One of the few industries in Mexico that should be relied upon to speak the truth about what’s going on with the current drug war is looking like it will no longer be there for the public. Due to threats and acts of violence against them, newspapers are refusing to do any more coverage on the government war against the cartels. This week alone saw two newspapers in northern Mexico suffer attacks of automatic weapons and grenades. Though no one was injured, it certainly put a scare into them.
This is not the first act of violence against those in the field of journalism, of course. Journalists have been suffering from violence and threats for years now as the cartels sought to silence them individually. Since there were too many to effectively silence one at a time, the drug gangs chose instead to target where they worked.
Newspapers have been working hard over the years, trying to expose much of the corruption that has lead to the current difficulties. The government is in a position where it can barely distinguish friend from foe. So many people in the government also work for the cartels that entire state organizations are doing the will of the drug gangs and providing them with vast sums of money - money that is being used to prolong the war. The investigation that brought on the recent attacks concerned corruption within the public transportation department.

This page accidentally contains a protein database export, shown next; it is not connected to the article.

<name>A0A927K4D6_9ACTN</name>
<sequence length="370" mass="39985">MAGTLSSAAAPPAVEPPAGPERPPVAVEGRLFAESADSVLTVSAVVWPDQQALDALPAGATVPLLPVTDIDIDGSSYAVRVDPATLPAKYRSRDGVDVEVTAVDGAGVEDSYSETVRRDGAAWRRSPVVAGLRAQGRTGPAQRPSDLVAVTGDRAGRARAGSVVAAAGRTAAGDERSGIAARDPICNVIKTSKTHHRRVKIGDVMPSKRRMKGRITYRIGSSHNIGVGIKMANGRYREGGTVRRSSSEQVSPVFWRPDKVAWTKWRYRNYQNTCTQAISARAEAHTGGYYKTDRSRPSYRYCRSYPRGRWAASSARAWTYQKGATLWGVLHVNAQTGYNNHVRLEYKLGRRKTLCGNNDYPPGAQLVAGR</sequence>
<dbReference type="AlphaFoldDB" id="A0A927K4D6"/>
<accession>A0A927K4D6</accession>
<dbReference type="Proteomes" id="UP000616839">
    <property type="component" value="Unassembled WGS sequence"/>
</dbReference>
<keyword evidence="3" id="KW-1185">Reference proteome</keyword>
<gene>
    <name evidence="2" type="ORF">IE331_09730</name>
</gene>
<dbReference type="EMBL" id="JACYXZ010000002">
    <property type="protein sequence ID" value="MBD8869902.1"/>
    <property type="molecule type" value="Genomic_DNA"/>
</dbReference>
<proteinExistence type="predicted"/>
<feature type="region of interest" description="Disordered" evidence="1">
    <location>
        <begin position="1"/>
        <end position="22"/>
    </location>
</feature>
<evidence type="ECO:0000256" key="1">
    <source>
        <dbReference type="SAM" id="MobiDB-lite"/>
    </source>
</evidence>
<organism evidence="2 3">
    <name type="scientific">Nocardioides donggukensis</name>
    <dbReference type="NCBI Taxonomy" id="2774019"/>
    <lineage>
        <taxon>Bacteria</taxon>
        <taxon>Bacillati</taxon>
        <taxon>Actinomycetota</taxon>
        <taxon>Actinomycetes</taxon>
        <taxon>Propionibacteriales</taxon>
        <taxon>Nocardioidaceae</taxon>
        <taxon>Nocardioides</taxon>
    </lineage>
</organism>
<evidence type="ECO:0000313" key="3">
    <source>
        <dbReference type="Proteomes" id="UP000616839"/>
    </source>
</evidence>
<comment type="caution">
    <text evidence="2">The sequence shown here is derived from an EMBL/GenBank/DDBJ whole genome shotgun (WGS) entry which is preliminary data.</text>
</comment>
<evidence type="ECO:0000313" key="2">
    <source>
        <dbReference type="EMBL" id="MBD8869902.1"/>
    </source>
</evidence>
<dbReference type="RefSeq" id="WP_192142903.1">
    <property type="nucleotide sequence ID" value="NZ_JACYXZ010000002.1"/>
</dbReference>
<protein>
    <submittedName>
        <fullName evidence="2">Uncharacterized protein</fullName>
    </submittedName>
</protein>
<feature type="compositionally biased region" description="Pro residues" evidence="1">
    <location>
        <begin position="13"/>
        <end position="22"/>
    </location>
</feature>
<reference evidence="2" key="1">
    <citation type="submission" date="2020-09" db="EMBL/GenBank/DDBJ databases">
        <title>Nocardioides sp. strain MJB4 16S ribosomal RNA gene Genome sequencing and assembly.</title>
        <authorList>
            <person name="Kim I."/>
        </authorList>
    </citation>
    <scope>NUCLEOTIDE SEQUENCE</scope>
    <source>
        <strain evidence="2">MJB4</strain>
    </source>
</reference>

Some newspapers, however, have chosen to continue the fight, despite potential consequences. Without the proper coverage of what’s going on, the public does not feel as much need to be outraged. That anger among Mexico’s citizens is key in organizing a solid resistance against cartel control of the country. Good luck to those few who carry on. With people working on all fronts to chip away at the cartels’ power base, Mexico may soon yet see a new day where it can truly experience the democracy that its government professes to endorse.